Difference between an apprenticeship and a traineeship

What is the difference between an apprenticeship and a traineeship? The main difference is that a traineeship is offered in a broader range of occupations and is shorter - typically over one or two years. An apprenticeship covers skilled trades and takes a lot longer - usually three to four years, either full or part-time.

Before we look at the differences between these two options, let’s cover all the amazing benefits of starting your career learning on-the-job.

Why start an apprenticeship or traineeship?

There are so many reasons why an apprenticeship or traineeship could be right for you, including:

  • Experience and new skills while you get paid
  • Valuable hands-on training in the workplace
  • Nationally recognised qualification
  • Flexible, with full or part time study options
  • Same conditions and benefits as other employees
  • No debt to worry about after you qualify

Let’s start by listing the differences in a table, and then we’ll look at each individually.

Apprenticeship vs traineeship

Apprenticeship Traineeship
Industry Structured on-the-job training focused
on trades in automotive, electrical,
mechanical, bricklaying, plumbing, carpentry
Structured on-the-job training in health, care,
support work, infrastructure, engineering, business,
IT, digital marketing, hospitality and events
Length Three to four years, full or part-time 12 months to two years, full or part-time
Entry No qualification needed to start, including
Year 10, 11 and 12 students, school leavers
No qualification needed to start, including
Year 10, 11 and 12 students, school leavers
Pay Get paid while you train, with set base
rates, including full allowances
and entitlements
Get paid while you train, with set base
rates, including full allowances
and entitlements
Qualification Cert II all the way to an Advanced Diploma Cert II all the way to an Advanced Diploma

What is a traineeship and how do I apply for one?

A traineeship is on-the-job training with an employer, while you study and get paid - with a focus on hands-on practical learning over academic theory.

It’s perfect if you want to get a professional, industry-led qualification at the same time as real-world work experience. This can be full-time or part-time, normally over one or two years.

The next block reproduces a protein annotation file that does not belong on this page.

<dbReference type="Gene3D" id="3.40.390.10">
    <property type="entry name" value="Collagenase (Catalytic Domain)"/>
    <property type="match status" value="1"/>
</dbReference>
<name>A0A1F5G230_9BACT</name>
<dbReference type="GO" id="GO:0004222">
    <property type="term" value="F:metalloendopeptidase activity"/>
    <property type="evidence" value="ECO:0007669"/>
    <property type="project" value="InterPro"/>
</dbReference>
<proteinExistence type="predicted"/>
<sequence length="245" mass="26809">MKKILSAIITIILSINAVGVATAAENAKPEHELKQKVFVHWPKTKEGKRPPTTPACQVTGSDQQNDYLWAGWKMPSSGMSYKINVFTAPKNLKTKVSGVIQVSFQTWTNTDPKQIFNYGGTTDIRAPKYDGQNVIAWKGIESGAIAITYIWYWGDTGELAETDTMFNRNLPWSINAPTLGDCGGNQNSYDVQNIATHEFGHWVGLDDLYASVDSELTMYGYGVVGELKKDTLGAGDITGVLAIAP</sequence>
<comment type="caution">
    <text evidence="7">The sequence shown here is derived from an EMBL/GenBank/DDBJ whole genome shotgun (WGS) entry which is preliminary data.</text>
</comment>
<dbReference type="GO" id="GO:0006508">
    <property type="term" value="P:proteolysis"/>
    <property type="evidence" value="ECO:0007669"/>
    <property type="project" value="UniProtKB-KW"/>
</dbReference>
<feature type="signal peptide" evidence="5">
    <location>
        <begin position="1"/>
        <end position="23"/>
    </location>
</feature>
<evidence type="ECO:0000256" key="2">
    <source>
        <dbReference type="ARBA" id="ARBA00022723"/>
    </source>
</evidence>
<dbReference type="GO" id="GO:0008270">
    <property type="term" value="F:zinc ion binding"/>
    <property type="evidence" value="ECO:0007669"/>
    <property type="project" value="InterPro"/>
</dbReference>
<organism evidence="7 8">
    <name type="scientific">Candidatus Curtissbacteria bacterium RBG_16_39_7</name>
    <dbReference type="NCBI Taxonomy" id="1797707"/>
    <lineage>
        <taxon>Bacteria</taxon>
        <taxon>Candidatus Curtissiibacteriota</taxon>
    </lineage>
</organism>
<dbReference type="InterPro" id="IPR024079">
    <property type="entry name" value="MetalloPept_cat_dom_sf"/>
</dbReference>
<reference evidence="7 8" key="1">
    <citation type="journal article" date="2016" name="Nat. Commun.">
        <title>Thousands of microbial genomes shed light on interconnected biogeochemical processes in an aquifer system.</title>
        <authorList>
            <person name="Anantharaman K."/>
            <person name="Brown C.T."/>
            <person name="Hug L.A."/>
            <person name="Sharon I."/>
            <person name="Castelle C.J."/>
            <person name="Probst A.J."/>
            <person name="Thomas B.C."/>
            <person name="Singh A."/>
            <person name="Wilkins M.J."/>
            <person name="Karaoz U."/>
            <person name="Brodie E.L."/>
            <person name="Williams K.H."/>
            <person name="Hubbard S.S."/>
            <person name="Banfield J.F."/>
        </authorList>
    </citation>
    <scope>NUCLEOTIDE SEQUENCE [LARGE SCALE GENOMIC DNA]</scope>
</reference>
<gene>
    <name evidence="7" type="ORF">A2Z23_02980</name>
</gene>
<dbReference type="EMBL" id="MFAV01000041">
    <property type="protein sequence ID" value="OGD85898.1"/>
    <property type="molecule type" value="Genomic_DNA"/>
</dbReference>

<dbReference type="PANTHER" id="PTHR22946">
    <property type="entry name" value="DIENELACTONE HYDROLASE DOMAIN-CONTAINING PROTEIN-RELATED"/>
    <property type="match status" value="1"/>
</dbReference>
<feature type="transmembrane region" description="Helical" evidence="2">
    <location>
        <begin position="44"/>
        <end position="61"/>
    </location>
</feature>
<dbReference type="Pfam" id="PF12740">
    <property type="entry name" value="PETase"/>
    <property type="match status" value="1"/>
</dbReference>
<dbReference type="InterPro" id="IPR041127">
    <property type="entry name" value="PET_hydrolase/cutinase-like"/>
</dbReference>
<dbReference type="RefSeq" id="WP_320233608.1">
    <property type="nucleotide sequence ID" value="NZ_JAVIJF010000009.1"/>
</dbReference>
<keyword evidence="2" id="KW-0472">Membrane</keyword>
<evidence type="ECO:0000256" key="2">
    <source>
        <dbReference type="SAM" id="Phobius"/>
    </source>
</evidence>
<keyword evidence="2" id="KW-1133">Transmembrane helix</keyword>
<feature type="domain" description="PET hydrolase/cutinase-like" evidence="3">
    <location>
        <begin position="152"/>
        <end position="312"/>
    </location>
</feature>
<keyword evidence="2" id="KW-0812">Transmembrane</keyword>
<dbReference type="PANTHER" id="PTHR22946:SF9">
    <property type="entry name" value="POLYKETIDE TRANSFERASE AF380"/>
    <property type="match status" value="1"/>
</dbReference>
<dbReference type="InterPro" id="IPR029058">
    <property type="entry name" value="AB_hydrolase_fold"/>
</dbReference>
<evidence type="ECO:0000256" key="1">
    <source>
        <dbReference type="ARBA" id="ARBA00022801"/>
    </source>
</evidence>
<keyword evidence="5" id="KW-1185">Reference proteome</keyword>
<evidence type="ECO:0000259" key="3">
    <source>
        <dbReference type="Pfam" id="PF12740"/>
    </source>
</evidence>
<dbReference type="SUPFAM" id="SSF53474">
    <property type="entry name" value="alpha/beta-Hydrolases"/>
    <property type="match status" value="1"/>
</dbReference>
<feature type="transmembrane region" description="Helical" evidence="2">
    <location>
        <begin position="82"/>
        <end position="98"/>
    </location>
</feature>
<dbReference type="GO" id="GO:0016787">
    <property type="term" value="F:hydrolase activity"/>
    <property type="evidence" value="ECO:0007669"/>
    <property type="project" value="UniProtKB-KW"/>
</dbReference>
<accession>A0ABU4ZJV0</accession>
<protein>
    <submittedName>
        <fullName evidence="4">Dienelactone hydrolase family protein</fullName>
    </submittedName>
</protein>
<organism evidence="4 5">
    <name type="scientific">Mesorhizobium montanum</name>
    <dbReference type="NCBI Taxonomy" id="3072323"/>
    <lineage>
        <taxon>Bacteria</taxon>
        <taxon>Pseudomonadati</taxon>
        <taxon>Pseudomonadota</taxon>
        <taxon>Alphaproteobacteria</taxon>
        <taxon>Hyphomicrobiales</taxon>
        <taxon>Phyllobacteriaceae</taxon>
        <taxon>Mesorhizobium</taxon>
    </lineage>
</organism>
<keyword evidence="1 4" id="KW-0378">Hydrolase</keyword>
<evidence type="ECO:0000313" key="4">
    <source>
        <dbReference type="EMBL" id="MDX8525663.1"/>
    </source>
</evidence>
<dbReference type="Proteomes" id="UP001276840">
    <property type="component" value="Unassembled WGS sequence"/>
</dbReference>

During your training you will be mentored by a supervisor makes sure you learn all the right skills. At the end of your training, you get a nationally recognised qualification, such as a:

  • Certificate II
  • Certificate III
  • Advanced Diploma

  • For example, a Certificate III in Individual Support (Ageing) will give you all the skills to work at an aged care facility or in a client’s home.

    You can kick-start a traineeship at any-time whether you’re at school, about to finish school, recently graduated high-school or are looking to transition into a new career. There are traineeships in a huge range of sectors (700+), with the health and care sector currently experiencing high demand for placements in:

    Other fields where traineeships are common include business, business administration, project management and procurement via an infrastructure traineeship.

    Study and your traineeship

    During a traineeship you must spend your training with a Registered Training Organisation (RTO). RTO’s are education providers like TAFE or technical colleges.

    This can be classroom-based training, online or work-based training with an employer. For a Certificate course you will have to complete a certain number of modules toward your qualification. If you study full-time you will qualify over 12 months, or two years if you study part-time. You will be awarded your qualification by your RTO at the end of your traineeship.

    Let's now look at apprenticeships in more detail...

    What is an apprenticeship and how do I apply for one?

    An apprenticeship is also a practical qualification where you learn on-the-job while you earn a wage. This increases over the apprenticeship as you master new skills. Apprenticeships are more focused on trade-based roles like:


    Who can become an apprentice?

    Just like a traineeship, you don’t need a qualification to kick-start your apprenticeship. You can enrol anytime, even if you are still at school! As an apprentice you can also choose to study full-time, part-time, or a combination of both - earning and learning as you go!

    Studying during your apprenticeship

    You must complete your Certificate or Diploma level studies with a Registered Training Organisation (RTO). An RTO is a training provider – like TAFE or a registered employer - who is recognised by the government to deliver training and qualifications that are nationally recognised. The training can be delivered online, classroom-based, or on-the-job with an employer. Your RTO also issues your qualification when you finish your apprenticeship.

    Ready to start a traineeship or apprenticeship?

    We help match you with a local employer based on your interests and abilities.